iTech is revamping software and swapping out old equipment across campus.
Lonnie Nagel, associate chief information officer, provided the South Texan with some insight regarding to how the process of replacing technology takes place. Nagel noted that on JNet, there is a tab labeled Tech Help where many can seek assistance.
Although replacements occur at the digression of individual departments, it takes a specific amount of funding to replace older computer models. This specifically targets Windows PCs. The criteria for renovation includes being within five to seven years of operation that have not receive federal grant funding. The modifications do not include any auxiliary, residence halls, or Aramark based equipment. The iTech team will first attempt to refresh the entire system, along with software before actually swapping out the old with the new.
Software programs are another story. Texas A&M University-Kingsville does not have the proper licensing to distribute all of the Microsoft Office programs as well as the Adobe software. Only the music, art, and communication departments have approved Macintosh computers.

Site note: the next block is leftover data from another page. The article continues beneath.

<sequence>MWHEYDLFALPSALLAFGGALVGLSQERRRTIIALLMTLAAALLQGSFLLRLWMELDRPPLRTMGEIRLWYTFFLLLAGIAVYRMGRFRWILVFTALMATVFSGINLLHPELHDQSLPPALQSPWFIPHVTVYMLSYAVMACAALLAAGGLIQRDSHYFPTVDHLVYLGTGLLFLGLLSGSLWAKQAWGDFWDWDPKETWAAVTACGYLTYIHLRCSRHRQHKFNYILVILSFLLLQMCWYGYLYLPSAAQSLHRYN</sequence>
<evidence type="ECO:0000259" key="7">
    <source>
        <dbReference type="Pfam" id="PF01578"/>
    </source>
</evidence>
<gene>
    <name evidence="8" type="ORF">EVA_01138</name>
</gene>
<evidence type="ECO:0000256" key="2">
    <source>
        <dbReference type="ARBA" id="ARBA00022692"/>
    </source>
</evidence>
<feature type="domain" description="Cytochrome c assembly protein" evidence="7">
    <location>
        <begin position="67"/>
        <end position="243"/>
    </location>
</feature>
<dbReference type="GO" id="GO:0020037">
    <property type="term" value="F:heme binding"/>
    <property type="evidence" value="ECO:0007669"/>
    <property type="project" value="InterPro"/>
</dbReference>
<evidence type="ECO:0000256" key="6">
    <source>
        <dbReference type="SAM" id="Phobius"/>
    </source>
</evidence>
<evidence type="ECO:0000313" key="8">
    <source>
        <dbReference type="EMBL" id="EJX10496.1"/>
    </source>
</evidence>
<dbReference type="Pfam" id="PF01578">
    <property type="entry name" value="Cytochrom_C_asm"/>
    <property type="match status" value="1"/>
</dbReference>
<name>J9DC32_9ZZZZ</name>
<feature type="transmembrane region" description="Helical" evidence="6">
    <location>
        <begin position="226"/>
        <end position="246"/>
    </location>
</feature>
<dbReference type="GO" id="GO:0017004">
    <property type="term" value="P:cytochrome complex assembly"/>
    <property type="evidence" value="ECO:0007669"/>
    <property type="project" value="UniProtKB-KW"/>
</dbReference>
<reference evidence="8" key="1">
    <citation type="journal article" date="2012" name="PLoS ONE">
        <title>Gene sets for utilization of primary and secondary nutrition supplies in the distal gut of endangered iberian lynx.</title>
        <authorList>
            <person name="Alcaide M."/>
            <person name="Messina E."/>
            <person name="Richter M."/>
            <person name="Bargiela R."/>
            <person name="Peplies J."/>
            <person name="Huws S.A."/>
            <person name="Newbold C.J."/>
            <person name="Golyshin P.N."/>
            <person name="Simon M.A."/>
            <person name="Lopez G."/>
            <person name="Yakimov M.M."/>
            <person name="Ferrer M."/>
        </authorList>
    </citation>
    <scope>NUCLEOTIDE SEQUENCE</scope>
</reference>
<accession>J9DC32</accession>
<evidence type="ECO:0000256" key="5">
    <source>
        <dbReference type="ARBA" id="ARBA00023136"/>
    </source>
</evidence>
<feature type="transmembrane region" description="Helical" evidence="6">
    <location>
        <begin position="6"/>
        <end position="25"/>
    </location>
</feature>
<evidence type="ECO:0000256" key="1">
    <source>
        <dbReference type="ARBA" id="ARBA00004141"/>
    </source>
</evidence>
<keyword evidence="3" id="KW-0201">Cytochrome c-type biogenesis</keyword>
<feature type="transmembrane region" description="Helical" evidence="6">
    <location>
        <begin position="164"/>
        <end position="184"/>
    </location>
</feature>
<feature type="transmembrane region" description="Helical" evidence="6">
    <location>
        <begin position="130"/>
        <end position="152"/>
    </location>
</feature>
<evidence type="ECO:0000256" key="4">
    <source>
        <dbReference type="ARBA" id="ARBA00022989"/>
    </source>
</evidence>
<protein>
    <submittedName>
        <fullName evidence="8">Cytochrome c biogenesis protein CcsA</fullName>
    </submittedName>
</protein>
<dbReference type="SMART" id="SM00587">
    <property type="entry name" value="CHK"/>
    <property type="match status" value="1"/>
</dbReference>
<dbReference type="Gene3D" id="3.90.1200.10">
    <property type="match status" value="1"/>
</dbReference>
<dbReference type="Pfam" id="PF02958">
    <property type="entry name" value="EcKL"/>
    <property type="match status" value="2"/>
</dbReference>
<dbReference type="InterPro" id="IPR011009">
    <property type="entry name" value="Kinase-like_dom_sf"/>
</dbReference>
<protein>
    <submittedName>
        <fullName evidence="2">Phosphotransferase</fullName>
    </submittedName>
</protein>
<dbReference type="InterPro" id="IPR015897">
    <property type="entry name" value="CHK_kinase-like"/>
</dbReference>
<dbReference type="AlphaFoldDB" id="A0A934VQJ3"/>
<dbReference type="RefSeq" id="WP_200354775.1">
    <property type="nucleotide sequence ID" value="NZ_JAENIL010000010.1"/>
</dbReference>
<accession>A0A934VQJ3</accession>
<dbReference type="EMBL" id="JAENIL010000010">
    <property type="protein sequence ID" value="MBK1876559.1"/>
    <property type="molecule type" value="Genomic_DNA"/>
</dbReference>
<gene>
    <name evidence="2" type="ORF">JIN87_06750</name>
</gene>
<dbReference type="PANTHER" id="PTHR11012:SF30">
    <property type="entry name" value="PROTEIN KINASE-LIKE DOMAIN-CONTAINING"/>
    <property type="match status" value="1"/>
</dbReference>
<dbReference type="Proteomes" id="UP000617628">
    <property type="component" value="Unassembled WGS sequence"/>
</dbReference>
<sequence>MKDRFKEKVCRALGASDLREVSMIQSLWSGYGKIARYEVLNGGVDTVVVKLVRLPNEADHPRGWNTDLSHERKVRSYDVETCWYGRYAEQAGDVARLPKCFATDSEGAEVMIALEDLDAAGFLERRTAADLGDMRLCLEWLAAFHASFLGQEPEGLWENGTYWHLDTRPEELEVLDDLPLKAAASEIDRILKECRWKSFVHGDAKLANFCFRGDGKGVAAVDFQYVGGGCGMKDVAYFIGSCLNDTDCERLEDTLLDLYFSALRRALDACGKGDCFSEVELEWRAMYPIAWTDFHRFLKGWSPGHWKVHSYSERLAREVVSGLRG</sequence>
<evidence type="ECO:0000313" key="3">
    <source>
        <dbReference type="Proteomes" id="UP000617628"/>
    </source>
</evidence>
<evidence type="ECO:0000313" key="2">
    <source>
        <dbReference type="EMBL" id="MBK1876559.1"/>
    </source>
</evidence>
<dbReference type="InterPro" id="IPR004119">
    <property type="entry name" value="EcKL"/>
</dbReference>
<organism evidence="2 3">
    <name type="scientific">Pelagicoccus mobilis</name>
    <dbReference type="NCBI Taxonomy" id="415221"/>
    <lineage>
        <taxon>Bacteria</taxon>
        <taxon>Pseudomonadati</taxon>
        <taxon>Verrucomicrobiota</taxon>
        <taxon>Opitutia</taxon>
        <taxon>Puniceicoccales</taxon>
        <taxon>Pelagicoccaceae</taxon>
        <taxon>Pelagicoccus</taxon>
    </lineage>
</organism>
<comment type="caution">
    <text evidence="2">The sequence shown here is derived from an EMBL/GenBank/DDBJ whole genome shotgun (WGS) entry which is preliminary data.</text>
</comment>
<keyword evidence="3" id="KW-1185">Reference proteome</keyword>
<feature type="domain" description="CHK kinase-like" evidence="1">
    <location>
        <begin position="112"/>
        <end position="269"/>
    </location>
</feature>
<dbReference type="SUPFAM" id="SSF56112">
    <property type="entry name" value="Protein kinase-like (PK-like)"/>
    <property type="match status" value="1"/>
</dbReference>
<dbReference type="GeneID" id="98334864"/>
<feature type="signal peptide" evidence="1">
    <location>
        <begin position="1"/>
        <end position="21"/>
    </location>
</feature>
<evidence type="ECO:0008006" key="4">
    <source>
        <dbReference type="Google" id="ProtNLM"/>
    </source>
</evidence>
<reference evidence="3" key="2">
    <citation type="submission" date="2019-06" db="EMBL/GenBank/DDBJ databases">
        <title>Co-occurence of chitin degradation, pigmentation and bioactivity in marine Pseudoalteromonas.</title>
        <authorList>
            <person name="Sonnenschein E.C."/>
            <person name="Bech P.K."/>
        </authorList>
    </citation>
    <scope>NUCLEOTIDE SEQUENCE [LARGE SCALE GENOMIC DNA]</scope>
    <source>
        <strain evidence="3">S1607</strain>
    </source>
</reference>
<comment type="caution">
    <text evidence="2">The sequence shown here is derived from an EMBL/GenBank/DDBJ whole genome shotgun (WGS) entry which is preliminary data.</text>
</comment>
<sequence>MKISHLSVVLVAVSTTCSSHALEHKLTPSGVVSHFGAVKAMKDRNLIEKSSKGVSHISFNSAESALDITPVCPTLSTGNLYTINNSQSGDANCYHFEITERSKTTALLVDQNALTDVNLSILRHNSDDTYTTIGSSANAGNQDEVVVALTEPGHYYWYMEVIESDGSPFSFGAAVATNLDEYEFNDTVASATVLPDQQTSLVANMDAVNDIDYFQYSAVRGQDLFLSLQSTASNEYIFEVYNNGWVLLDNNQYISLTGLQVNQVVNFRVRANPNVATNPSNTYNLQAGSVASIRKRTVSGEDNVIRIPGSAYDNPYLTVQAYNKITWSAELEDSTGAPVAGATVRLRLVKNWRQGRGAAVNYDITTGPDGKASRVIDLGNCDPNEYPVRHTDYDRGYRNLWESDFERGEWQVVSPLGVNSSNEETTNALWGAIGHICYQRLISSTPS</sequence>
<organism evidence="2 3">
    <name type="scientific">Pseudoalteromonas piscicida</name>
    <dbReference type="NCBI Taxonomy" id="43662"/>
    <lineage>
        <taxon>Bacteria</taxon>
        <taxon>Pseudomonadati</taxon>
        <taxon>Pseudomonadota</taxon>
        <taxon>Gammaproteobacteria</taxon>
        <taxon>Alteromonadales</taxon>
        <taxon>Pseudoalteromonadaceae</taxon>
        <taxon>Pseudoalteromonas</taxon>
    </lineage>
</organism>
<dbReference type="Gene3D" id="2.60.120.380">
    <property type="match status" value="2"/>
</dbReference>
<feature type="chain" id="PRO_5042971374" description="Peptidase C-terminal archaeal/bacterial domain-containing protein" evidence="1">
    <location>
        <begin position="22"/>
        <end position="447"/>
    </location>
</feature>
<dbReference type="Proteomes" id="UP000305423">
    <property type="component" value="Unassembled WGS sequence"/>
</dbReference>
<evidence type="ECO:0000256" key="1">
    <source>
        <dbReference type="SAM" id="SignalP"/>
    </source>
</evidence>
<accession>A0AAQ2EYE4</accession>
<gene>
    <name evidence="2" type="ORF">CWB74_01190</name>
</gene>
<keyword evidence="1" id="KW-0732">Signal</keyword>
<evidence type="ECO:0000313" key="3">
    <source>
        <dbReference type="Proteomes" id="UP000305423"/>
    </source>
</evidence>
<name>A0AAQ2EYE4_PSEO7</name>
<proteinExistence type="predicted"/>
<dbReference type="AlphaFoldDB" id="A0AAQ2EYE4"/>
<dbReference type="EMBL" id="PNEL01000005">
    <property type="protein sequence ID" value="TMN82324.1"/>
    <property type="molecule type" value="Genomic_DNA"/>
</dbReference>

All computers are federally mandated to operate through single sign on in order to monitor all activity.
One student is making it his mission to revamp an outdated computer lab. Lelyan Adams, business major is going above and beyond to find ways to increase funding within his college.
“I have created surveys asking students who walk in whether they prefer Macs or Pcs and how they feel about the confined space,” said Adams. He’s hoping that the demand for an update will make way for a collaborative study integrated lab.
Adams feels as though the numbers are not there and feels as though the College of Business is seen as inferior. He plans to propose his efforts to Natalya Delcoure, dean of College of Business, hoping that a committee will emerge and find ways to receive donations and additional funding.
Jesse Ochoa, RTF major, feels that it is great to have iTech taking the time to maintain all computer systems across campus.
“Hopefully each TAMUK College will receive enough grant funding to provide state of the art equipment across the board,” Ochoa said.